Wednesday, March 01, 2006

A political thin web

This will be a long post, I warn you.

I've been sparsely following the news from the British Conservative Party since a while, to be more precise since the race for the new leadership and the somewhat surprisingly election of David Cameron as a move to possibly have a credible chance against Tony Blair and of securing the premiership in United Kingdom since the age of Margaret Tatcher and John Mayor.

Now, my looking around the globe for the conservative world comes surely from the fact at home I do not have a political group I can identify myself. Everyone who knows me know I'm a conservative at heart. I hope a smart conservative (which many would deny it's even possible, I suppose, but then I cannot figure out how could one possibly be a smart communist or a smart anarchic or a smart no-global), but that's for others to judge, not myself.

Now, I shall not go at lenght about it, not in this post at least, but in the political scenario of Italy there is simple no place to go for an international-minded polemically-christian averagely-nationalistic at-times-social-reformist (and I do not think that's a contradiction) conservative as I am: not in the firm-like, spirit-deprived and effectively vision-less "Forza Italia", not in "Alleanza Nazionale" where, I checked, the young members still address each other as "camerati" (the fascist way to say comrade) over their mailing lists, not in that mass of undefined individuals that call themself "Lega Nord", without even considering the self-proclaimed (but could be debated, considering some of their positions) christian minor parties.

So, today, intrigued by the news that the new manifesto of the british conservative party had been published I went and checked that, and their website with it. I've mixed feelings, I've to say.

Let's have a look at what they present as their beliefs on their website:
We believe in the family. But we shouldn’t preach to people about how they live their lives.
Umm.. ok, but what is the family for you? father-mom-kids? 2 same sex parents with kids? 2 people living together jure coniugalis? Nada, a conspicuous silence about the point. But the second half of the sentence leaves a door open for every interpretation.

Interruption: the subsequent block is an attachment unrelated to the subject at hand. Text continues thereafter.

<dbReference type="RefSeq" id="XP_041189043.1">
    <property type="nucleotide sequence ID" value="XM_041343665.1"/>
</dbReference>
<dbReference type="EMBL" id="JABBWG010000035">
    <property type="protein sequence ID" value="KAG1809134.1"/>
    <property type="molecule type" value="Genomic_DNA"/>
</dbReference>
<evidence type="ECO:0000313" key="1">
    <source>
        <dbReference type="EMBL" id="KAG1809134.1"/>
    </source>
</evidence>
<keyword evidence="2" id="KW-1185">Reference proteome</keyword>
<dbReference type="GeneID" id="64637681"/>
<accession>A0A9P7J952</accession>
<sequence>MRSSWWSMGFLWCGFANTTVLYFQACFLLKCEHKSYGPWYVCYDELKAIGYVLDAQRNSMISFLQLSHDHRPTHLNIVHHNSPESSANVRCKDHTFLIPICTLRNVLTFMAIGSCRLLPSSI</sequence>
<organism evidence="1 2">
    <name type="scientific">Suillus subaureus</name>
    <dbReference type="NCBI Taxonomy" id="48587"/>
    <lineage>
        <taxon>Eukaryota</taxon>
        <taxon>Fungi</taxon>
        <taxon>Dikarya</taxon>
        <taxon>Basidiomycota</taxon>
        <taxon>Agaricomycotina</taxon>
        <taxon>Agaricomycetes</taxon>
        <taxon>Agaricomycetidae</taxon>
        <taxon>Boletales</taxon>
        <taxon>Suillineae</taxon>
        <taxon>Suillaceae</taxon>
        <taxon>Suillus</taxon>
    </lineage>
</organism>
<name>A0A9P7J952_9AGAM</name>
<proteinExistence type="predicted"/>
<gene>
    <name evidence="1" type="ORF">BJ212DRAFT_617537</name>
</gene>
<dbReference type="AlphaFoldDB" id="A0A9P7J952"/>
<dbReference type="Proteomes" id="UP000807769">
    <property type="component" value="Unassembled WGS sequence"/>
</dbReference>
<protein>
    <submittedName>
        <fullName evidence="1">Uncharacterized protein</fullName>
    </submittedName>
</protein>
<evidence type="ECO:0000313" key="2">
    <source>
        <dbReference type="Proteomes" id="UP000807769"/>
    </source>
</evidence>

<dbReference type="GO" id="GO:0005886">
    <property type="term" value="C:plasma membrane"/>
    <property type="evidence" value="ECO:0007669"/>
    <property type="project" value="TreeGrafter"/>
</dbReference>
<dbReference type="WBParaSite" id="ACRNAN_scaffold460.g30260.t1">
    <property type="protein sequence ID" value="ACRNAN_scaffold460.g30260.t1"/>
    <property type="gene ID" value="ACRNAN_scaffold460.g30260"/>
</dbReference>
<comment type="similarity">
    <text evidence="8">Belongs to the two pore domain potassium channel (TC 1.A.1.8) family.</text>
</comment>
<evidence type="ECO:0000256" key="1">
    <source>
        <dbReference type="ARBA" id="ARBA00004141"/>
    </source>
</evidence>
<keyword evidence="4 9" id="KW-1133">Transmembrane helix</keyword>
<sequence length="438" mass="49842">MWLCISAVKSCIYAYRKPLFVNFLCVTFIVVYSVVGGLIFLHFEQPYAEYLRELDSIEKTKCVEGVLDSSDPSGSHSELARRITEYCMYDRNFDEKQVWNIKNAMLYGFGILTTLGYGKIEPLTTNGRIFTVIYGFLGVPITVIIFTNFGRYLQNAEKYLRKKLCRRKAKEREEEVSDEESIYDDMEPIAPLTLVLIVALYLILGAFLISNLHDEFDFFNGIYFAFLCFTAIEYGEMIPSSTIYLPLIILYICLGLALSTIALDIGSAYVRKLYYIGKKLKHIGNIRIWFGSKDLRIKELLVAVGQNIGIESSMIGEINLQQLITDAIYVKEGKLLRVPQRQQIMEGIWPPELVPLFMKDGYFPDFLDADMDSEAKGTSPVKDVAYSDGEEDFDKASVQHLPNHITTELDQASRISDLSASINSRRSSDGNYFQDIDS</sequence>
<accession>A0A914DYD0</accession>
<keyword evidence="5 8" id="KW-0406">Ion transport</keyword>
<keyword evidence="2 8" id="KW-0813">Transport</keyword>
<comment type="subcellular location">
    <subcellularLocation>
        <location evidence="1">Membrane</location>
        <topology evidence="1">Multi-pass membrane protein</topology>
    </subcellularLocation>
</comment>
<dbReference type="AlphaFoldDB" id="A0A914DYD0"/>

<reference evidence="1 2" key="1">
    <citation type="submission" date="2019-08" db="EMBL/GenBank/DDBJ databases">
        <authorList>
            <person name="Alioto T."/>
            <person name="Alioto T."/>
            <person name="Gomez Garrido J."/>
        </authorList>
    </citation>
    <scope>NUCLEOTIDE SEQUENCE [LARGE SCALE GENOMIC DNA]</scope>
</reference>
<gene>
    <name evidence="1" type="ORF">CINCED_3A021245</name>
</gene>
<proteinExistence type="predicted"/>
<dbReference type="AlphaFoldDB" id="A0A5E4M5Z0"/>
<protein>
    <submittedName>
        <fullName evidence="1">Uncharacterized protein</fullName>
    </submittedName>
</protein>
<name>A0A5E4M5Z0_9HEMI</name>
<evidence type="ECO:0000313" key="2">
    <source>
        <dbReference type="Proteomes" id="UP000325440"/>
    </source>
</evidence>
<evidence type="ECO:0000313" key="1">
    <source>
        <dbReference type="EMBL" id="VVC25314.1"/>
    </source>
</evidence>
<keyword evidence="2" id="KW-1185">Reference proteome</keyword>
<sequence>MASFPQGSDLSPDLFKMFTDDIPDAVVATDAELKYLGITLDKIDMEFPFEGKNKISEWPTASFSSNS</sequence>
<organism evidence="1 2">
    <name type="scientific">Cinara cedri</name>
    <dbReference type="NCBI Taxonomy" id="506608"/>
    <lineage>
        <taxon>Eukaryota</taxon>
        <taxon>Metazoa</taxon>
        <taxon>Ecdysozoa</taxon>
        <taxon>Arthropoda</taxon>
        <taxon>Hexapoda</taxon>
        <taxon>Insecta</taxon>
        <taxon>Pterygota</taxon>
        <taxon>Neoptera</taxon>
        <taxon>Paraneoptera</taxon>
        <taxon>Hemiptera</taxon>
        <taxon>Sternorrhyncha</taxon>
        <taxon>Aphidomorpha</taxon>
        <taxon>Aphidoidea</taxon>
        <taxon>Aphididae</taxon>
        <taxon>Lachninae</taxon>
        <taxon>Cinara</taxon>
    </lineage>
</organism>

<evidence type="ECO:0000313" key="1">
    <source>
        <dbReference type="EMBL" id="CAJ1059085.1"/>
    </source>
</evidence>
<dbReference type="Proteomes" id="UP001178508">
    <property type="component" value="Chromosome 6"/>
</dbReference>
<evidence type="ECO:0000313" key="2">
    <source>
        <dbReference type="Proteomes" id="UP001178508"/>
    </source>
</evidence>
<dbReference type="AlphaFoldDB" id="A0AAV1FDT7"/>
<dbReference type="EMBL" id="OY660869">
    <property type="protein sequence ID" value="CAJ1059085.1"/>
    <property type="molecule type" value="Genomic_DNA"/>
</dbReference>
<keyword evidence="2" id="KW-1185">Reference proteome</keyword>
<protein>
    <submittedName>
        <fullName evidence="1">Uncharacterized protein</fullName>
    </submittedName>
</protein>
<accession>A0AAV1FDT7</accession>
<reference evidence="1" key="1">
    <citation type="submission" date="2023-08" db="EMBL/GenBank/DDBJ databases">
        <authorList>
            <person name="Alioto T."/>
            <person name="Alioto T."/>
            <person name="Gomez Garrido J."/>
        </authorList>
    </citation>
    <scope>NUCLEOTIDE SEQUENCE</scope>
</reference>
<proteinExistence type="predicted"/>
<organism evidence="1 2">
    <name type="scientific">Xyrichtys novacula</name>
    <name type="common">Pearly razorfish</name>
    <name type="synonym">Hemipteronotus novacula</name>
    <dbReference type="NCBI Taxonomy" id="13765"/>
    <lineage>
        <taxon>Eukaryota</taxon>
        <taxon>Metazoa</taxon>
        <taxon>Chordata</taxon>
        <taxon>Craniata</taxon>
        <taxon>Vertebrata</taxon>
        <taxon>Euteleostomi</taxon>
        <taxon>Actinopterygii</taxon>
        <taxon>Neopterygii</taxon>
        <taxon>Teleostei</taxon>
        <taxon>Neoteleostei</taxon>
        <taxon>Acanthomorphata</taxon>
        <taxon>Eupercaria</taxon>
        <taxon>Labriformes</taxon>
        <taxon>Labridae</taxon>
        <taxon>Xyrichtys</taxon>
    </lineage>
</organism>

We believe in lower taxes. But not in fostering greed or favouring the rich.
Ok, I follow you so far, but how do you concile lower taxes with
We believe in high standards in health and education. But opt-outs and escape routes for the privileged few will never deliver high quality for all
The challenge is to deliver equal access to first-class public services without burdening today’s generations with higher taxes, or tomorrow’s generations with higher debt.
is not exactly clear, actually, let's say it's not clear at all. But let's move on, and get to what is the manifesto, a little document called "Built to last".

It starts in a very agreeable, for my palate, way:
We are a modern, compassionate Conservative Party.
Our enduring values mean we believe in trusting people, sharing responsibility, championing freedom and supporting the institutions and culture we share as one nation.
Now, I can't but like terms as modern, compassionate trusting responsability freedom and, most than everything, "culture that we share as one nation". It continues in an even better way saying:
We must be a modern, compassionate Conservative Party.
We must be a voice for change, optimism and hope.
Letting aside the true and real irony that being a conservative today means to be wanting changes, words as optimism and hope are like a balm on my spirit.

The we get to the point, or rather the 8 points that are the aims of the (new) conservative party:

- (UK should be able to) compete with the world.

- A thing as society, it’s just not the same thing as the state.

- Quality of life matters, as well as the quantity of money.

- Public services for everyone must be guaranteed by the state, not necessarily run by the state.

- It is our moral obligation to make poverty history.

- Security and freedom must go hand in hand.

- Limitations of government, but not limited aspirations for government.

- That government should be closer to the people, not further away.

That's it. Ummm... I'm unconvinced. I know it's generally a little document stating broad goals, ideals and prospectives, but I find it so vague, so too generalistic, so utopistic too in some ways (freedom and security, I think, can't really go hand in hand anymore as we see all the time as democratic freedoms are exploited to destroy our security). The concepts of culture and nations disappear totally when it comes to pass from beliefs and aims. Also the family concept almost disappears, i don't see ethics emerging from the document.

This manifesto seems to me a neutral declaration of vague principles, something put together to be easily agreeable for everyone, without wanting to take a firm and clear stand on any real issue: bioethics, the islam-western civilization relations, the european union.. nothing is addressed, even indirectly. And even if working groups should follow to elaborate practical strategies, the framework seems fragile.

I know it's a political pre-electoral document and its aim is to get as little people as possible annoyed, but it seems to me that's built in the same way a web is: being transparent and so thin that wind pass trough and able to catch as many insects as it can, no matter if they are flies, bees or wasps.

But webs are built to last just as long as the first rain comes.

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